Friday, May 17, 2013

Non-Partisan Group Says Obama is a War Criminal

Obama's death drones
May 17, 2013 - Closing Guantanamo and ending torture of detainees was one of his campaign promises in 2008. In 2013, of his former supporters on the Left say Obama is worse than  President George W. Bush in the way he has continued to detain Guantanamo inmates.

In fact, Obama has authorized, condoned and/or covered up torture, drone killing of civilians and other crimes -- and should be indicted. That's the conclusion of The Constitution Project, a legal research and advocacy group, in its "Report on Detainee Treatment."

Petitioning Obama (
The charges are detailed in a report and video from The Western Center for Journalism (watch the video below). The New York Times reported the story on its front page on April 16, but it received secondary attention because of the massive coverage of the Boston Marathon bombing.

A NY Times opinion piece on April 16 said that the Constitution Project's report "is also rightly critical of the Obama administration’s use of expansive claims of secrecy to keep the details of rendition and torture from becoming public and to block victims’ lawsuits."

"A nonpartisan group, The Constitution Project, in their mammoth 600-page report, has concluded that Barack Hussein Obama, the 44th President of the United States, should be indicted for war crimes in the authorization or coverup of the use of torture during interrogation on detainees at Guantánamo and CIA 'black sites'," according The Western Center for Journalism today.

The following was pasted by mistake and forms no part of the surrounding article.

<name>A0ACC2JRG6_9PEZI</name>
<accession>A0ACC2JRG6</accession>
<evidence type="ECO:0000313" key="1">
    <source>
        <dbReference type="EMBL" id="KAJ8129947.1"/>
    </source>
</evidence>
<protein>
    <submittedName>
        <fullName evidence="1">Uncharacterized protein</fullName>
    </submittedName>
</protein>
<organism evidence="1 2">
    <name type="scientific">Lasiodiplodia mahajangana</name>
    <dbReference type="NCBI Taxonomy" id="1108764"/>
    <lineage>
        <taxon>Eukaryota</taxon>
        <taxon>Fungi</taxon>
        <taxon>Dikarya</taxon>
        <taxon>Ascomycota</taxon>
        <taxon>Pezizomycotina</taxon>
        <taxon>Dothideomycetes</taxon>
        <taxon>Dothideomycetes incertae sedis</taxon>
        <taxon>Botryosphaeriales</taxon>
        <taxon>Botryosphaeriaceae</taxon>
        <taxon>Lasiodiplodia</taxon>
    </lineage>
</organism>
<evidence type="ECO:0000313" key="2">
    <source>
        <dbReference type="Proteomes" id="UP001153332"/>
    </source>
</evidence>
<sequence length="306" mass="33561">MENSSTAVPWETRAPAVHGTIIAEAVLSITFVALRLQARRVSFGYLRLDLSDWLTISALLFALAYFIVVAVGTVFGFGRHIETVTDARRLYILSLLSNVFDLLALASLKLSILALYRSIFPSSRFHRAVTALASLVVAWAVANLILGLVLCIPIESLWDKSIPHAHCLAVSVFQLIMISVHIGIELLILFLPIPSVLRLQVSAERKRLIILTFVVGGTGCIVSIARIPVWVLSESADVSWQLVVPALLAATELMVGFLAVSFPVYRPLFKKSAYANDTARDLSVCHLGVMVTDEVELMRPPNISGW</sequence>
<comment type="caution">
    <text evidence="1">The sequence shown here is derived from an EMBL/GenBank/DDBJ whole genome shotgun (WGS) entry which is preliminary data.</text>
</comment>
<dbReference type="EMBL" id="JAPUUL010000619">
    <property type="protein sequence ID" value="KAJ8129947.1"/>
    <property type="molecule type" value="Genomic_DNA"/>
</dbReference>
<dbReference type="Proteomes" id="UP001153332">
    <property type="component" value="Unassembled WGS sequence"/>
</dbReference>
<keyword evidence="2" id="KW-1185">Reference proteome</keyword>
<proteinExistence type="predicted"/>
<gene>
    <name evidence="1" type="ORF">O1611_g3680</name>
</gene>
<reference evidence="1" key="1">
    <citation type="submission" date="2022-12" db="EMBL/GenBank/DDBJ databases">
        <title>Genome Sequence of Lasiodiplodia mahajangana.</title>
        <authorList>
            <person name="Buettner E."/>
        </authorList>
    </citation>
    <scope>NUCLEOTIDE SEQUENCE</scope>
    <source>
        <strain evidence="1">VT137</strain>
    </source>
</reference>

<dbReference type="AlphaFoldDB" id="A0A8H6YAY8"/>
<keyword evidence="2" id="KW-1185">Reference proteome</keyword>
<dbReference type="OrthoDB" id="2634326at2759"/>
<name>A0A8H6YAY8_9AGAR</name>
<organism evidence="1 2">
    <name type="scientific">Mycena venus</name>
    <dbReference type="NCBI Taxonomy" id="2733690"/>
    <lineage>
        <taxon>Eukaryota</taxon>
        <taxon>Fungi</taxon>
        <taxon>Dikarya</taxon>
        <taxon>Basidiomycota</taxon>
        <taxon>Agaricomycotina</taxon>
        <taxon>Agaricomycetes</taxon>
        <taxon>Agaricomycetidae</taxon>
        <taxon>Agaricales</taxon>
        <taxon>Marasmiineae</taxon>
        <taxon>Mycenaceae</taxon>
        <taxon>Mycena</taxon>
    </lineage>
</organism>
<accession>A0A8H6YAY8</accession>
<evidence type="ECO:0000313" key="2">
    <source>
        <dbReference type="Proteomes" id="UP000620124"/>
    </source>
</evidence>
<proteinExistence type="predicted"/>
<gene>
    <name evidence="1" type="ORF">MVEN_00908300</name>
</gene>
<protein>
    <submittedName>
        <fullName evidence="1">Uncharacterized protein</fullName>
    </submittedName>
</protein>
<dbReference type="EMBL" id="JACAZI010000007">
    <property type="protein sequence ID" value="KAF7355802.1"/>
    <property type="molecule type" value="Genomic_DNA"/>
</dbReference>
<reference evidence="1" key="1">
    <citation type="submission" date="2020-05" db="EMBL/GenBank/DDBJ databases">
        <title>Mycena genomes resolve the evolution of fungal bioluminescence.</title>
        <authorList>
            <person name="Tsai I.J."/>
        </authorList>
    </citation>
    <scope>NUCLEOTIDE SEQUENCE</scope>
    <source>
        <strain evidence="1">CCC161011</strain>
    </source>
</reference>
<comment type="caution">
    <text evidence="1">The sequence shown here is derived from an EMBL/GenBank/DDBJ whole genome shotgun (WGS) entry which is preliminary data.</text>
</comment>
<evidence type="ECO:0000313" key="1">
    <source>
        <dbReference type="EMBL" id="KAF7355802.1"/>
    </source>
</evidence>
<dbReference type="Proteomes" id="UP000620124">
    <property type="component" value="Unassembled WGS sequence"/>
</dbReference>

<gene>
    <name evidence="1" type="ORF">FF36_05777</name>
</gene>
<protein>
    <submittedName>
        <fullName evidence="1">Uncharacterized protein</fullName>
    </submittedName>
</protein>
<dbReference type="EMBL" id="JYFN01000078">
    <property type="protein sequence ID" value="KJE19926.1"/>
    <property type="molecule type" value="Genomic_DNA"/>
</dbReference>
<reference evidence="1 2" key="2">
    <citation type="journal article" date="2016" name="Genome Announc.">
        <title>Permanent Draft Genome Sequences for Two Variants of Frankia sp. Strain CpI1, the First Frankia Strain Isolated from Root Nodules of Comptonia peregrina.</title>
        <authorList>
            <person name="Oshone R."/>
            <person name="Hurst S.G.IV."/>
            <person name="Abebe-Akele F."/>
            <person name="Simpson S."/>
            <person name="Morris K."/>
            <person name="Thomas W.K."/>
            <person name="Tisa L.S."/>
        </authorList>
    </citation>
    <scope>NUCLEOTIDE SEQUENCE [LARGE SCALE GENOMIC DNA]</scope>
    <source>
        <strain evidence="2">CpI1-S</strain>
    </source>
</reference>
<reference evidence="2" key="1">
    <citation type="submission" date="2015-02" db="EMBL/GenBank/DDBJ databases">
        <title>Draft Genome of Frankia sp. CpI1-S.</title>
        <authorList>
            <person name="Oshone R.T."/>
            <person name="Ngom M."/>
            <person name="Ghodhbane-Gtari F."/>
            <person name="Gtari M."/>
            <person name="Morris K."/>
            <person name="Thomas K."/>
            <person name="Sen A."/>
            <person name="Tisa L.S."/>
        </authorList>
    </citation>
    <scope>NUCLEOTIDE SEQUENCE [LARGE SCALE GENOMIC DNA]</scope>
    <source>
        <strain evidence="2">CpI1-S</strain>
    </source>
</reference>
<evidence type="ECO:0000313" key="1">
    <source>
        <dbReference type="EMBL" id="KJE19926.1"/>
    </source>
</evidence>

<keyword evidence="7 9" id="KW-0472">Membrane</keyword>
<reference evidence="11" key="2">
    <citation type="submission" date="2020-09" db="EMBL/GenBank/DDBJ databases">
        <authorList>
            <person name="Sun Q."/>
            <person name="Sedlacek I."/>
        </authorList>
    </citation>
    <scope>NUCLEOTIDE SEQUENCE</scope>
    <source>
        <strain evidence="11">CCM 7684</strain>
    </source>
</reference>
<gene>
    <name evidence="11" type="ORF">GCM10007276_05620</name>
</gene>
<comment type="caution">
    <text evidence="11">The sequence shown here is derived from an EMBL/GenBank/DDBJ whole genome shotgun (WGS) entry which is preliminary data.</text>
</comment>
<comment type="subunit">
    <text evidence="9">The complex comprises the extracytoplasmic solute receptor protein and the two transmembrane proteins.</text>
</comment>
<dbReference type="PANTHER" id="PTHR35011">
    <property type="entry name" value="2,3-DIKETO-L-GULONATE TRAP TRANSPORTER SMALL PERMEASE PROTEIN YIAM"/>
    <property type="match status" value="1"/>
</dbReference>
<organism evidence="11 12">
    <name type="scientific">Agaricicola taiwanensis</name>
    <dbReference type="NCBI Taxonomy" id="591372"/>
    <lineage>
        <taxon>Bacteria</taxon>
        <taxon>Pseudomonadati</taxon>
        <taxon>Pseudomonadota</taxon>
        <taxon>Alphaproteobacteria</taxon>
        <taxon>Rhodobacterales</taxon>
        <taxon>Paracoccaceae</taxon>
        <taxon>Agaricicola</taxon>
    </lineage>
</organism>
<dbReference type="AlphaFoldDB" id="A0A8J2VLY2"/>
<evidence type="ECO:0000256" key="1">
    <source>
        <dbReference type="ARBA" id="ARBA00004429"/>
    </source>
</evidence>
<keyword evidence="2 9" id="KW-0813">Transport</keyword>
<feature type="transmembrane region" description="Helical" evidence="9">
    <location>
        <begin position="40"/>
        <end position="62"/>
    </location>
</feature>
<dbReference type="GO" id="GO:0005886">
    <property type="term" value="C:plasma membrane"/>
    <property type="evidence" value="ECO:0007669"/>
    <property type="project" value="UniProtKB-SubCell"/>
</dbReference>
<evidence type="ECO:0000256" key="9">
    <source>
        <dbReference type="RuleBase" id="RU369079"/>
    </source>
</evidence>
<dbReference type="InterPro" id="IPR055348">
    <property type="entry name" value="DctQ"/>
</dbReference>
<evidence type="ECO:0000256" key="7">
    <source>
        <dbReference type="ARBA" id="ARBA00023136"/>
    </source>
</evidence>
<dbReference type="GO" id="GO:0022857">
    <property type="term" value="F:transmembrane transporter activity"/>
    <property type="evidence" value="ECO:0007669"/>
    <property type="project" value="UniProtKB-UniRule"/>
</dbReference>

The report is also critical of the administrations of Bill Clinton and George W. Bush.

GULAG Guantanamo
Hope and Change? "Obama originally said when he ran for office that he would close the Guantanamo Bay prison," wrote Rachel Alexander for Town Hall on May 13, "and after being elected in 2009, publicly instructed  the military to shut it down within one year. It is now over four years later, into his second term, and the prison is still open. Most of the prisoners have been there for over 11 years without a trial. Nine have died since it opened in 2002. The scrutiny has intensified in recent months as a majority of the 166 inmates, down from a high of 684 in 2003, have gone on hunger strikes, and at least 21 of the men are being force-fed twice daily. The administration has approved 86 detainees for release, but curiously none have been released so far this year."

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